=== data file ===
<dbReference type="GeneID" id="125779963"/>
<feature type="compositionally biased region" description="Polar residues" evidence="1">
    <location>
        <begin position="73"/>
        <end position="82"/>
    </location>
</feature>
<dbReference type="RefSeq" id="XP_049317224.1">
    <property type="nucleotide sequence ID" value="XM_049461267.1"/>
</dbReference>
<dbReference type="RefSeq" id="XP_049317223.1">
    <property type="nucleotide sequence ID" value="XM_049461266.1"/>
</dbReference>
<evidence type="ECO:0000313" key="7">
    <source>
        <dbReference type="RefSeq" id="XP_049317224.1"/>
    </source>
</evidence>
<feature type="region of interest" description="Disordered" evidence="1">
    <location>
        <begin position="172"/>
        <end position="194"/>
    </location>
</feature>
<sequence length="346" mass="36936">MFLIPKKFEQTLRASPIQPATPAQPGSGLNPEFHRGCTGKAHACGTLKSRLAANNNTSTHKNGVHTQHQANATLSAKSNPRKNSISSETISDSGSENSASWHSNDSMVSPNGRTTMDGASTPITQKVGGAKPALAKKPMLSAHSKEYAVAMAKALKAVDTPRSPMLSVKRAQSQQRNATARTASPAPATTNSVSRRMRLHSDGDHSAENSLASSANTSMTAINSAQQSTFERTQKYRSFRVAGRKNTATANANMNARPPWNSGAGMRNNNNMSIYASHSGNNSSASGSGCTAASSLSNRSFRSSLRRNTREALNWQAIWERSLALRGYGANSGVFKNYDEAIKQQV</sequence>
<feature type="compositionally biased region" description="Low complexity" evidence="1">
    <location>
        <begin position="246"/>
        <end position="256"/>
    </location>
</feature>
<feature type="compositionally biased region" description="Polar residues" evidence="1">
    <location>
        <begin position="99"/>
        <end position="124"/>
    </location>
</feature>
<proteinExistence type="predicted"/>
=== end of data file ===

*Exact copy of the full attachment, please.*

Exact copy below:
<dbReference type="GeneID" id="125779963"/>
<feature type="compositionally biased region" description="Polar residues" evidence="1">
    <location>
        <begin position="73"/>
        <end position="82"/>
    </location>
</feature>
<dbReference type="RefSeq" id="XP_049317224.1">
    <property type="nucleotide sequence ID" value="XM_049461267.1"/>
</dbReference>
<dbReference type="RefSeq" id="XP_049317223.1">
    <property type="nucleotide sequence ID" value="XM_049461266.1"/>
</dbReference>
<evidence type="ECO:0000313" key="7">
    <source>
        <dbReference type="RefSeq" id="XP_049317224.1"/>
    </source>
</evidence>
<feature type="region of interest" description="Disordered" evidence="1">
    <location>
        <begin position="172"/>
        <end position="194"/>
    </location>
</feature>
<sequence length="346" mass="36936">MFLIPKKFEQTLRASPIQPATPAQPGSGLNPEFHRGCTGKAHACGTLKSRLAANNNTSTHKNGVHTQHQANATLSAKSNPRKNSISSETISDSGSENSASWHSNDSMVSPNGRTTMDGASTPITQKVGGAKPALAKKPMLSAHSKEYAVAMAKALKAVDTPRSPMLSVKRAQSQQRNATARTASPAPATTNSVSRRMRLHSDGDHSAENSLASSANTSMTAINSAQQSTFERTQKYRSFRVAGRKNTATANANMNARPPWNSGAGMRNNNNMSIYASHSGNNSSASGSGCTAASSLSNRSFRSSLRRNTREALNWQAIWERSLALRGYGANSGVFKNYDEAIKQQV</sequence>
<feature type="compositionally biased region" description="Low complexity" evidence="1">
    <location>
        <begin position="246"/>
        <end position="256"/>
    </location>
</feature>
<feature type="compositionally biased region" description="Polar residues" evidence="1">
    <location>
        <begin position="99"/>
        <end position="124"/>
    </location>
</feature>
<proteinExistence type="predicted"/>